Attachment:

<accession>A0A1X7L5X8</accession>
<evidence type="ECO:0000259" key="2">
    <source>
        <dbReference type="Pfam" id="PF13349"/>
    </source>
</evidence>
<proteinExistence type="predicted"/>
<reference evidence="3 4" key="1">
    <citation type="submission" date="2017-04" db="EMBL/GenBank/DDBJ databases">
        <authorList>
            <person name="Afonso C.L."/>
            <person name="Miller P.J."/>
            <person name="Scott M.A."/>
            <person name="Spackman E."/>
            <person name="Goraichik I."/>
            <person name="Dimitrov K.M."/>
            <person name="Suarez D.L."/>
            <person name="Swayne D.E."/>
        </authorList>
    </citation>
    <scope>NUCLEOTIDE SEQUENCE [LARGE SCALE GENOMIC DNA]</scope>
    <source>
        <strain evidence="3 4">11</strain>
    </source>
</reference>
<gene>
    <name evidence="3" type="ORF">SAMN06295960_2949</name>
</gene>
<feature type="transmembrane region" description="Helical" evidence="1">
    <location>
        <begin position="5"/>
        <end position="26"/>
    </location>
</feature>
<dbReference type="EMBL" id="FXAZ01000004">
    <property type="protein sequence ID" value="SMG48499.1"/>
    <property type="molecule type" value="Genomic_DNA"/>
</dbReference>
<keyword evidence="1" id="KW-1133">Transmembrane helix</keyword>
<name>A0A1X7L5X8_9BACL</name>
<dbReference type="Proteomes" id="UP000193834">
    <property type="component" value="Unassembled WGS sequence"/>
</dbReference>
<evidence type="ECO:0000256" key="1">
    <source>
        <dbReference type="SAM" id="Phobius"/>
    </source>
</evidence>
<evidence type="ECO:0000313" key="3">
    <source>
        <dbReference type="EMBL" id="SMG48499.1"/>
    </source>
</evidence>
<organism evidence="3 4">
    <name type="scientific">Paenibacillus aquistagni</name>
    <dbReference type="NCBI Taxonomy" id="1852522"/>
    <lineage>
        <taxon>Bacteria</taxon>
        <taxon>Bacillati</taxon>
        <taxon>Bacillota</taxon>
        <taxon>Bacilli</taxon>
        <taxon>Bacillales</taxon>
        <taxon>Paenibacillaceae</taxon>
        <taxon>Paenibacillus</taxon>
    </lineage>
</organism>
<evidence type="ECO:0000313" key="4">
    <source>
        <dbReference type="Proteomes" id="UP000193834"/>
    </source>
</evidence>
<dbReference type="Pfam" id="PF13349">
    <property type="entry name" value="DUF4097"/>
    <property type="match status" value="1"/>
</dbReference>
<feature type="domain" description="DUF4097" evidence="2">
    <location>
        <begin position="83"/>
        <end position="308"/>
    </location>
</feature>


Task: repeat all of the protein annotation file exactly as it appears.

<accession>A0A1X7L5X8</accession>
<evidence type="ECO:0000259" key="2">
    <source>
        <dbReference type="Pfam" id="PF13349"/>
    </source>
</evidence>
<proteinExistence type="predicted"/>
<reference evidence="3 4" key="1">
    <citation type="submission" date="2017-04" db="EMBL/GenBank/DDBJ databases">
        <authorList>
            <person name="Afonso C.L."/>
            <person name="Miller P.J."/>
            <person name="Scott M.A."/>
            <person name="Spackman E."/>
            <person name="Goraichik I."/>
            <person name="Dimitrov K.M."/>
            <person name="Suarez D.L."/>
            <person name="Swayne D.E."/>
        </authorList>
    </citation>
    <scope>NUCLEOTIDE SEQUENCE [LARGE SCALE GENOMIC DNA]</scope>
    <source>
        <strain evidence="3 4">11</strain>
    </source>
</reference>
<gene>
    <name evidence="3" type="ORF">SAMN06295960_2949</name>
</gene>
<feature type="transmembrane region" description="Helical" evidence="1">
    <location>
        <begin position="5"/>
        <end position="26"/>
    </location>
</feature>
<dbReference type="EMBL" id="FXAZ01000004">
    <property type="protein sequence ID" value="SMG48499.1"/>
    <property type="molecule type" value="Genomic_DNA"/>
</dbReference>
<keyword evidence="1" id="KW-1133">Transmembrane helix</keyword>
<name>A0A1X7L5X8_9BACL</name>
<dbReference type="Proteomes" id="UP000193834">
    <property type="component" value="Unassembled WGS sequence"/>
</dbReference>
<evidence type="ECO:0000256" key="1">
    <source>
        <dbReference type="SAM" id="Phobius"/>
    </source>
</evidence>
<evidence type="ECO:0000313" key="3">
    <source>
        <dbReference type="EMBL" id="SMG48499.1"/>
    </source>
</evidence>
<organism evidence="3 4">
    <name type="scientific">Paenibacillus aquistagni</name>
    <dbReference type="NCBI Taxonomy" id="1852522"/>
    <lineage>
        <taxon>Bacteria</taxon>
        <taxon>Bacillati</taxon>
        <taxon>Bacillota</taxon>
        <taxon>Bacilli</taxon>
        <taxon>Bacillales</taxon>
        <taxon>Paenibacillaceae</taxon>
        <taxon>Paenibacillus</taxon>
    </lineage>
</organism>
<evidence type="ECO:0000313" key="4">
    <source>
        <dbReference type="Proteomes" id="UP000193834"/>
    </source>
</evidence>
<dbReference type="Pfam" id="PF13349">
    <property type="entry name" value="DUF4097"/>
    <property type="match status" value="1"/>
</dbReference>
<feature type="domain" description="DUF4097" evidence="2">
    <location>
        <begin position="83"/>
        <end position="308"/>
    </location>
</feature>